Metro Cash & Carry seeks level playing field
The German wholesale retailer has thrown its might behind mom-and-pop groceries and has demanded level-playing for the unorganised sector, wading into a debate in India that ecommerce companies like Amazon and Flipkart are hurting small businesses...
“Kiranas cannot compete with ecommerce…. It is all over the media these days and predatory pricing should not be encouraged,” said Arvind Mediratta, chief executive of Metro Cash & Carry India. “Many of these (ecommerce) players have very deep pockets and can afford to make losses for a long period of time.” He said for most kiranas, livelihoods are dependent on stores. “So kiranas cannot afford to make losses even for a month,” He said ecommerce companies are offering deep discounts that will hurt mom-and-pop shopkeepers.
“How do you expect kiranas to compete and survive when ecommerce is selling urad dal at Rs. 1?” Both Amazon and Flipkart, that have become lightning rods for protests by small shopkeepers, have maintained they abide by Indian laws and reiterated they incur losses due to their continuous investments in India in building warehouses, technologies, supply chain among others ecommerce ecosystem developments and not because of predatory pricing as opponents allege. Mediratta advocated government support to modernise kiranas and organise loans under Mudra scheme.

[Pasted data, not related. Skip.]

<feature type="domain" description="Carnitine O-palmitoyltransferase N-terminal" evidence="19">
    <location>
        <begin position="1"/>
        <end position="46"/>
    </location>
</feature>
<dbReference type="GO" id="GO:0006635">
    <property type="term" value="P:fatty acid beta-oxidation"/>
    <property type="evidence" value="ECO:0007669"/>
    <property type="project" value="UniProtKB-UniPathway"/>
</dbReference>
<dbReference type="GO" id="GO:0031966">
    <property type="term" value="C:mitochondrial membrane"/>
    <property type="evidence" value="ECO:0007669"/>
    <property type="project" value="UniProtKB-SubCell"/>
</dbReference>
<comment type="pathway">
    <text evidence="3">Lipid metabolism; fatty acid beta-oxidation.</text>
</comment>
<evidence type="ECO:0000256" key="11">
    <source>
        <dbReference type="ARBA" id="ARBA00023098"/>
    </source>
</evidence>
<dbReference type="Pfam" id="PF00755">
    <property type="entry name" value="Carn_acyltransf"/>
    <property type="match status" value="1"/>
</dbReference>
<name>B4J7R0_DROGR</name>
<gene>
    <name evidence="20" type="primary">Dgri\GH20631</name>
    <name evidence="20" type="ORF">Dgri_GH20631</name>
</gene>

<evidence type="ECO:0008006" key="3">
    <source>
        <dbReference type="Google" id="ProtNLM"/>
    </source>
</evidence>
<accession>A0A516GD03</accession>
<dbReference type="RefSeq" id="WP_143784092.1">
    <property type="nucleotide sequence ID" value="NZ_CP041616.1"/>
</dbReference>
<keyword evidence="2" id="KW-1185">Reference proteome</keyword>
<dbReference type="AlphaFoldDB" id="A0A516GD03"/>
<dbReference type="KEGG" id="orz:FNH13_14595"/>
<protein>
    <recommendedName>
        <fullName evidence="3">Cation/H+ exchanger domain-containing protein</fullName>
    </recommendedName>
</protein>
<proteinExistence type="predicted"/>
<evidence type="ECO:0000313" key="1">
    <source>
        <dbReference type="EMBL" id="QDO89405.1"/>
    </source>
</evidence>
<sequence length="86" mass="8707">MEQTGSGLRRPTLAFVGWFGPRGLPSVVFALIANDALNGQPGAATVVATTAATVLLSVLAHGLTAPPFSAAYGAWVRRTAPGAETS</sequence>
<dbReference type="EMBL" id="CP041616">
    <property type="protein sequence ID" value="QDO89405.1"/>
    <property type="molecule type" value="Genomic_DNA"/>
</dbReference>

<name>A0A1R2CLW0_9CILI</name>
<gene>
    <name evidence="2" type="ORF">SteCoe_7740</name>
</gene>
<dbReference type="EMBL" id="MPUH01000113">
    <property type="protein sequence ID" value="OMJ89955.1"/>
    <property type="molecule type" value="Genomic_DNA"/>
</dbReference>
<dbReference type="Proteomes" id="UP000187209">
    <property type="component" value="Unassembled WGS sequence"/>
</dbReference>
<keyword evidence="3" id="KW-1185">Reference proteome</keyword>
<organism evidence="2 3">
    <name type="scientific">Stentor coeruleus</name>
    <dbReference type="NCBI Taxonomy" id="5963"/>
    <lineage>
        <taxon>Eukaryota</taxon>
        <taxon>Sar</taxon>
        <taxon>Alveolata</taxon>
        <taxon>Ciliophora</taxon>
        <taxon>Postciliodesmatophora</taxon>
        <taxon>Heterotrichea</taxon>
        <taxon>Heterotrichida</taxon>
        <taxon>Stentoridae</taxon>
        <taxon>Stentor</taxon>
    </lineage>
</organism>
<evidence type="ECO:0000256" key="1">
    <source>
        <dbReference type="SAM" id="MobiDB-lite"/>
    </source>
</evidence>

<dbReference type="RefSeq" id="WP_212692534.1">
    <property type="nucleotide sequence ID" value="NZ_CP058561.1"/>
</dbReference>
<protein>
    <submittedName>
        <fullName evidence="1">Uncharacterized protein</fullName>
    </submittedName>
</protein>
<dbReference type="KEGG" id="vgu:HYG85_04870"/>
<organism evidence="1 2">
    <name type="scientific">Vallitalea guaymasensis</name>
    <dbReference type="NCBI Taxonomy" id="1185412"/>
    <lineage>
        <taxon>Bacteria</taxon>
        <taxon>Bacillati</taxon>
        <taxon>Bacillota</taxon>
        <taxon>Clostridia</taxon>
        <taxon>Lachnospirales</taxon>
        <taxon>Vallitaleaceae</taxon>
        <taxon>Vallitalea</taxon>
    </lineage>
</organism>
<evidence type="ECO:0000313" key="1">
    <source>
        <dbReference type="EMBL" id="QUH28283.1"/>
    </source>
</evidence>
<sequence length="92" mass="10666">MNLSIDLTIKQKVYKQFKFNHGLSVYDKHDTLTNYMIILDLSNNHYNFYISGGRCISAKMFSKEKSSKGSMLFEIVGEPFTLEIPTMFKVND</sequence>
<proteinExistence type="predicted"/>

Mediratta was echoing comments of his global boss Olaf Koch. In a January interview with ET, Koch, Metro’s global chief executive, had lauded India for amending its foreign direct investment rules for ecommerce marketplaces and said the new norms will help small and independent businesses.
Models operated by Amazon and Walmart-owned Flipkart came under heavy attack from kirana stores and small online vendors who accused both the heavyweights of virtually running inventory-led models in India with their preferred sellers controlling the bulk of the merchandise sold through their sites.
This prompted the government to tighten rules and restricted purchases by independent vendors from any wholesale entity related to the marketplace operators to 25%. The new legislation also completely bars any firm having financial links with the marketplace operators from selling on such FDI-backed platforms.
For the year ended March, Metro reported revenue of Rs. 6,563 crore and profit before tax of Rs. 217 crore, as per documents with the Registrar of Companies. Meanwhile, rival Walmart India posted 11% increase in its revenue at Rs. 4,065 crore while its net losses almost doubled year-on-year at Rs. 172 crore.